Researchers at York University’s Faculty of Health have come up with a pioneering way to convey their evidence-based research on what can happen when health-care mistakes are made – they are putting on a play about it, wrote Nora Gubins, director of communications & external relations in York’s Faculty of Health, in a story for the Hospital News Nov. 3.
Seeing the Forest is inspired by a true story about what happens when a patient is not heard. As part of Canadian Patient Safety Week programming, the play runs from November 1 to 5, and is being performed as part of a symposium at various health care sites across the Greater Toronto Area.
York Professors Deborah Tregunno and Liane Ginsburg, of the Faculty’s School of Nursing, are leaders in the field of patient safety culture. They collaborated with their colleague, Professor Gail Mitchell, who has experience with conveying research findings through the arts. This dramatic approach presents research from their studies conducted in four provinces, in cooperation with the Canadian Patient Safety Institute.
The play’s development was financially supported by the York’s Faculty of Health Inter-professional (IPE) Education Fund. IPE programming is shared with the health-care community through the Faculty’s innovative Health Leadership & Learning Network (HLLN).
Written by professional playwright Julia Gray, Seeing the Forest is being performed during National Patient Safety Week in collaboration with six organizations, including the Central Community Care Access Centre, the Centre for Addiction and Mental Health, Credit Valley Hospital, North York General Hospital, Sunnybrook Hospital, and Unionville Home Society.
As healthcare becomes more complex, the job of keeping patients safe is becoming more difficult, the researchers say. The York professors focus their research on patient safety beyond traditional clinical safety concerns, addressing the systemic and cultural aspects of patient safety.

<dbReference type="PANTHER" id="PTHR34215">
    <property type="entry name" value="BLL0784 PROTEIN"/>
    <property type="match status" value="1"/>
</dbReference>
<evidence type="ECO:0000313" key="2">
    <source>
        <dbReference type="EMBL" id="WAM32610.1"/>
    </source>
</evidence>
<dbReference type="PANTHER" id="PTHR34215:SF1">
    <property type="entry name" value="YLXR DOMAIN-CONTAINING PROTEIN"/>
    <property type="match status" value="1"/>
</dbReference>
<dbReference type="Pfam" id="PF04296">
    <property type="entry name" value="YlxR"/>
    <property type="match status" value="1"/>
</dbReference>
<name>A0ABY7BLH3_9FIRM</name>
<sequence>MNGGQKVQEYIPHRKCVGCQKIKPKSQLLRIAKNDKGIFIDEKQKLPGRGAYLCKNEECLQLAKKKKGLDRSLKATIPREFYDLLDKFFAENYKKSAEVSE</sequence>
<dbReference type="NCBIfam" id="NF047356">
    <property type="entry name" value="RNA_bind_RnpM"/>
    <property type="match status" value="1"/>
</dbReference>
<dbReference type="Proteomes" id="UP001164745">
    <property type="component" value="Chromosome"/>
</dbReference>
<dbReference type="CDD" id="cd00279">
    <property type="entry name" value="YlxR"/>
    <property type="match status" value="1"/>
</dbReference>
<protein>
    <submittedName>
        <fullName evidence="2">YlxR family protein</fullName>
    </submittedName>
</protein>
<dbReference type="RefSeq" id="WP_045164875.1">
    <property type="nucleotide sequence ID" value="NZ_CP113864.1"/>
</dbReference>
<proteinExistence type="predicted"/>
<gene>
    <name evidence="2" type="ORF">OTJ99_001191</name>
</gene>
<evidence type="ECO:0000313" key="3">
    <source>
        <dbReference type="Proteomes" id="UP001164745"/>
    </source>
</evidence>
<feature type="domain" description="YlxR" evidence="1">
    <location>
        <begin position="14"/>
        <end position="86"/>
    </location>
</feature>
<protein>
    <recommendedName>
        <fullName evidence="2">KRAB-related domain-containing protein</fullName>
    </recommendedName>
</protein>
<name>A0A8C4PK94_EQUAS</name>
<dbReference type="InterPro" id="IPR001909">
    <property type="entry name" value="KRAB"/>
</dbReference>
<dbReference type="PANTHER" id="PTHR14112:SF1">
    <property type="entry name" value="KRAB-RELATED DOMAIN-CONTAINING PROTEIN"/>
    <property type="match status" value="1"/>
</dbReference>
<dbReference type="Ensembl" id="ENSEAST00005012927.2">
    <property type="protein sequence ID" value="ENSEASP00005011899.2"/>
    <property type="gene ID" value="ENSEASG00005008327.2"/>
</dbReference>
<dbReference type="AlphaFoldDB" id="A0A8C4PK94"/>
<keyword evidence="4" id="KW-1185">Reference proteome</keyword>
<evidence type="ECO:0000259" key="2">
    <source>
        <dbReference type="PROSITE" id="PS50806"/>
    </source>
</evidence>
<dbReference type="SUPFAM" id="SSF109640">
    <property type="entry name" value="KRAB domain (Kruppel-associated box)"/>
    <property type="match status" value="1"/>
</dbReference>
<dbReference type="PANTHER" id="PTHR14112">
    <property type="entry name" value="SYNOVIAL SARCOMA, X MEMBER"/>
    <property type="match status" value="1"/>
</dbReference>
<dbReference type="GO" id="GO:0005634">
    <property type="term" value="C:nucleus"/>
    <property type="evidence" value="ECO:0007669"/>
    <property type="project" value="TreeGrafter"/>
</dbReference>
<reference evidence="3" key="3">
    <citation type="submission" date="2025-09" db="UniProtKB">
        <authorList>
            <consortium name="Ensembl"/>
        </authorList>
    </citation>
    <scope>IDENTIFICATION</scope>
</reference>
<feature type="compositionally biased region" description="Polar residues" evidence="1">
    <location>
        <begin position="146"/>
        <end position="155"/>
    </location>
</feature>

“This play is a great example of the innovative and interdisciplinary approaches to health care led by York University’s Faculty of Health,” says Professor Lesley Beagrie, associate dean, professional & global programs. “Instead of tailoring health care programs to individual silos within the health profession, we aim to keep the focus on the end user – the patient. Patient Safety Week reminds us of the vital need for inter-professional health professionals to work together so that the focus remains patient centered. This same approach is at the core of what the Health Leadership & Learning Network aims to do. “
Former York president Marsden to receive honorary degree at her alma mater
The University of Victoria will award honorary degrees recognizing the outstanding accomplishments of five individuals, including York President Emerita Lorna R. Marsden, wrote the University of Victoria in a media release Nov. 2.
Raised in Sidney and a former student of Victoria College, Marsden earned her PhD at Princeton before launching an academic and political career that led her to the presidencies of two Canadian universities and an appointment to the Canadian Senate.
Marsden joined the University of Toronto in 1972 where she taught economic sociology. She was appointed to the Canadian Senate in 1984 and resigned her seat in 1992 to return to academic life, becoming president of Wilfrid Laurier University that year. In 1997 she accepted the position of president and vice-chancellor of York University, a role she held for 10 years.
Glendon expansion bon for students